good for your guts

Fermentation happens
Its the path of least resistance
Kimchi, koji, miso
tempeh, yogurt.
Sandor Katz, the Abraham of
a fermented nation.
Master of that flavorful space
between fresh and rotten
food gone so bad its good
but try to wait
just a few more months
and it will be
that
much
better.
A salty surprise
We’re good for your guts.

In other words, beet kimchi is brewing next to my bed (the warmest space in the house) and it sings me to sleep each night with a sweet, magical, ancient lullaby as it converts its sugar to acids and gasses. I.Can’t.Wait. 431661_894000997948_388883829_n

More from the food front; the garden is growing up so fast! The peas are potty-trained and needing to be trellised already, the beans are off to preschool.  The root vegetables are struggling in the clay-filled soil, but thank goodness for the No Vegetable Left Behind act, so everything can be harvested at once. 

Slap Your Mama Spicy Root Kimchi 

sea salt
1 lb. daikon radishes
1 lb. beets
1 lb. carrots 
a few Jerusalem artichokes 
3 inches fresh gingerroot
3-4  cloves garlic (or more!)
3-4 hot red chilies (or more!), depending on how much room for spice you have in your life. I use ghost peppers, but they pack a punch.

1. Wash vegetables thoroughly
2. Grate radish, beets, and carrots.  If you have a food processor with a grating attachment, this will save hours of time and inches of bloody fingers.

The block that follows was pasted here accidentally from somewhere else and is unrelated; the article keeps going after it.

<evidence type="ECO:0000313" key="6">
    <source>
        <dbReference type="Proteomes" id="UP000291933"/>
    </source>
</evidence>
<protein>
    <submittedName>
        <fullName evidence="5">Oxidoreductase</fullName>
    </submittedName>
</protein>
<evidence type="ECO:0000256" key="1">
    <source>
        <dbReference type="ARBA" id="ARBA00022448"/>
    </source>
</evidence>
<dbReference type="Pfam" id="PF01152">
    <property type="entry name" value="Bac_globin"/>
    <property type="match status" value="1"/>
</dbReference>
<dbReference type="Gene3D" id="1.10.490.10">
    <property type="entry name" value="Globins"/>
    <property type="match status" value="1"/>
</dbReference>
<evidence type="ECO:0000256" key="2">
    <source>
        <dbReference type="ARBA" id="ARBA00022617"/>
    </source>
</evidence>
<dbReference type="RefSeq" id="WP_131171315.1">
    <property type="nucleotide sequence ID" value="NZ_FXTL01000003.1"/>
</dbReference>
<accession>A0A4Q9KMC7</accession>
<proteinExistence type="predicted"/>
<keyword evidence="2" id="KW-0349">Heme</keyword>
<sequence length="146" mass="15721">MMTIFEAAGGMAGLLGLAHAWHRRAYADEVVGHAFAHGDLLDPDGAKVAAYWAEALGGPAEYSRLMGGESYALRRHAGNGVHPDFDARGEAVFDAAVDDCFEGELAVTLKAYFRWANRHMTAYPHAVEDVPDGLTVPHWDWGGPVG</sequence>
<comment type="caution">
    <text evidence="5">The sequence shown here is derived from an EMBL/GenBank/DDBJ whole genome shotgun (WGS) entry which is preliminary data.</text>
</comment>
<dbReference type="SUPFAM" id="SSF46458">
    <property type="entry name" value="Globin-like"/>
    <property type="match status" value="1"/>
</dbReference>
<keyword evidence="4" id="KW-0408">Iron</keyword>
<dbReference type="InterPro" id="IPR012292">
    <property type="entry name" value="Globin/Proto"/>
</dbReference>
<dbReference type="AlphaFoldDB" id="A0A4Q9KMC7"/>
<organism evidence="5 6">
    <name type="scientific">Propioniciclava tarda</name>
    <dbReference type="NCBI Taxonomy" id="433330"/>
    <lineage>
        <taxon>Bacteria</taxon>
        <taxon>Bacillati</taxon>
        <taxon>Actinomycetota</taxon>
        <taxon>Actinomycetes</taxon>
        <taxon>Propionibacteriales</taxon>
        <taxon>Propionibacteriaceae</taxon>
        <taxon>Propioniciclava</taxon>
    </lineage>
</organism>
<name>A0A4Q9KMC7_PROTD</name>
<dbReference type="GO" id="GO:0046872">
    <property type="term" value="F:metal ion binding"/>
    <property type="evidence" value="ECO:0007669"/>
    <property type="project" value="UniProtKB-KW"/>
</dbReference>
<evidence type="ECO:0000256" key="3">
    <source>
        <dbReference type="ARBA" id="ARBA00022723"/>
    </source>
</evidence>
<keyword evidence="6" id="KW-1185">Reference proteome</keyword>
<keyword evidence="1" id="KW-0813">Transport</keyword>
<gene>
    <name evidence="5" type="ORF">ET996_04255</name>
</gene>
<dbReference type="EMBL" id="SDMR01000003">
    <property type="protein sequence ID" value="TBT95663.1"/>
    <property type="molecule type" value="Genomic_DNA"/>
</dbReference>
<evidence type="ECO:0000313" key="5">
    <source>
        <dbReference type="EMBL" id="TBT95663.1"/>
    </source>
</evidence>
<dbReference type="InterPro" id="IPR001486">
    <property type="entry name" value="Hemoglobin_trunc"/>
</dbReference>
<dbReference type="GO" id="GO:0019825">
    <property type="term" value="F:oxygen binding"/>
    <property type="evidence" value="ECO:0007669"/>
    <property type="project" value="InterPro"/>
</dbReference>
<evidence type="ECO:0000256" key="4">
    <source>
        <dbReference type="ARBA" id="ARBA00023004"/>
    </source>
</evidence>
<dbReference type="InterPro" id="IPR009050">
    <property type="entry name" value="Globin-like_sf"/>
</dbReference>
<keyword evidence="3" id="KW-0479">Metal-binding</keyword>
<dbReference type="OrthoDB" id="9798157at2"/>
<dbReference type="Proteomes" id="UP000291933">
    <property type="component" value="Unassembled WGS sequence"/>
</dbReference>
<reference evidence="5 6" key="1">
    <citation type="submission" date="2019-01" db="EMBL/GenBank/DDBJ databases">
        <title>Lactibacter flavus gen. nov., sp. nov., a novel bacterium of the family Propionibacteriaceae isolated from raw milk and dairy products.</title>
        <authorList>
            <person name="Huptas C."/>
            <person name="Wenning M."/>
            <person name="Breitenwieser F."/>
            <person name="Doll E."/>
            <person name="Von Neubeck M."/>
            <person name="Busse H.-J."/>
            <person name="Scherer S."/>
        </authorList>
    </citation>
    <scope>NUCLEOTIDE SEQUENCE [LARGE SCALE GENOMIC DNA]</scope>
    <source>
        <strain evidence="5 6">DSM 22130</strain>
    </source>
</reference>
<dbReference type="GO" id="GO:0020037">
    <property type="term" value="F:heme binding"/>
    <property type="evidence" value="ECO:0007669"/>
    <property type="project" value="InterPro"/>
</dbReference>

3. Mix a brine of about 4 cups water and 3 tablespoons salt. 
4. Let  grated vegetables soak in the brine. Use a  plate or other weight to keep the vegetables submerged until soft, a few hours  or overnight. 
5. Prepare the spices: Grate the ginger; chop the garlic and onion; remove  seeds from the chilies and chop or crush, or throw them in whole. Kimchi can  absorb a lot of spice. Experiment with quantities and don’t worry too much about  them. Mix spices into a paste, adding grated horseradish if desired. 
6.. Drain brine off vegetables, reserving brine. Taste vegetables for  saltiness. You want them to taste decidedly salty, but not unpleasantly so. If  they are too salty, rinse them. If you cannot taste salt, sprinkle with a couple  of teaspoons of salt and mix. 
7. Mix the vegetables with the spice paste. Mix everything together  thoroughly and stuff it into a clean glass 1 gallon jar. Pack it tightly into the jar,  pressing down until brine rises. If necessary, add a little of the reserved  vegetable-soaking brine to submerge the vegetables. Weight the vegetables down  with a smaller jar, or with a zip-lock bag filled with some brine. Every day,  use your (clean!) finger to push the vegetables back under the brine. Cover the  jar to keep out dust and flies. 
8. Ferment in your kitchen or other warm place. Taste the kimchi every day.  After about two weeks of fermentation, when it tastes ripe, move it to the  refrigerator.

read more: “The Revolution Will Not be Microwaved” – Zandor Katz

No big deal, but I did hug Zandor Katz at a book signing.  That night ranked up there with the night I went to see this movie.

joyful-noise

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